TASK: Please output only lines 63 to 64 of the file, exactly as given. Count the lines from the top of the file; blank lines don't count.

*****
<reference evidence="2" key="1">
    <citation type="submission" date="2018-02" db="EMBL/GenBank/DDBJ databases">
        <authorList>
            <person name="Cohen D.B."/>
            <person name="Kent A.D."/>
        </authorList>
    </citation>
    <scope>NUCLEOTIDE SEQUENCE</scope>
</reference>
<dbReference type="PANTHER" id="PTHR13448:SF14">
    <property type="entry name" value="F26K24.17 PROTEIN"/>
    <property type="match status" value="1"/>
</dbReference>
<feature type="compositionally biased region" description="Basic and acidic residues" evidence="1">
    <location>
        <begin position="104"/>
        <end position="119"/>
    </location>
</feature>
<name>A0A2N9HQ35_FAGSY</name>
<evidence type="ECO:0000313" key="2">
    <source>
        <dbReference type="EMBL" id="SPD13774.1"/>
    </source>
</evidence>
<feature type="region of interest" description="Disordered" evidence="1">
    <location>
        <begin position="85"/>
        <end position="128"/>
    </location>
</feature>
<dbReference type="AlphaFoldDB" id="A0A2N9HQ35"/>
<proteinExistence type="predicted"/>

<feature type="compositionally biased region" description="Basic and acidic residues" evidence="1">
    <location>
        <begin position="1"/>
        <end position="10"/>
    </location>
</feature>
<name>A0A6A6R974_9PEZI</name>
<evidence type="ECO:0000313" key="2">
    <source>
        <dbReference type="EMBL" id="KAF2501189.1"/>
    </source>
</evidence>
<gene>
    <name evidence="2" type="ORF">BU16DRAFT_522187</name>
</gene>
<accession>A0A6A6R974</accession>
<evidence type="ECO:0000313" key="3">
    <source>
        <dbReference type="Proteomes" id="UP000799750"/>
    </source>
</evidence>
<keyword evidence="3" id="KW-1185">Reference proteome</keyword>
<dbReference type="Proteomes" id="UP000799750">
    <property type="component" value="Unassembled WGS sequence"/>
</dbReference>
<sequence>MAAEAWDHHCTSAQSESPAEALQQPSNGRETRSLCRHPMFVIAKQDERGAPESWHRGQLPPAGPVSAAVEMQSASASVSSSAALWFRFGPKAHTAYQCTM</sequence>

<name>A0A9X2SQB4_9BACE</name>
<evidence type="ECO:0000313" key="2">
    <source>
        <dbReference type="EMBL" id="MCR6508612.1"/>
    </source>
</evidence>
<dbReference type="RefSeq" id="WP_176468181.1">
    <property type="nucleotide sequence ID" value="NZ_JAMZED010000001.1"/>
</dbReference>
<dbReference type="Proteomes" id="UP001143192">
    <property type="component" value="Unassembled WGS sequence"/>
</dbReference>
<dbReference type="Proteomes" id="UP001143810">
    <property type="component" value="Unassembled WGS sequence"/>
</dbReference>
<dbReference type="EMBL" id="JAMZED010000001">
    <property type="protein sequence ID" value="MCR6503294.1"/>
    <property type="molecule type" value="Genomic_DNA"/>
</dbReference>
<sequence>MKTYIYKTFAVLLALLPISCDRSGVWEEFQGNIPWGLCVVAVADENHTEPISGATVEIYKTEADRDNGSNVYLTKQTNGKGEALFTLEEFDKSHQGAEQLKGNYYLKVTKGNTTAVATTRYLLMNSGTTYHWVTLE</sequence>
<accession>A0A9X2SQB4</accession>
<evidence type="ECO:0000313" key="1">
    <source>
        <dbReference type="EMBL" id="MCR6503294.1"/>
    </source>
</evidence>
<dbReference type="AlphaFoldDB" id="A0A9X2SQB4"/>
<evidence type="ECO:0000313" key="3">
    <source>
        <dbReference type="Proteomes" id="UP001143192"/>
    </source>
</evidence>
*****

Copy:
        <dbReference type="EMBL" id="MCR6508612.1"/>
    </source>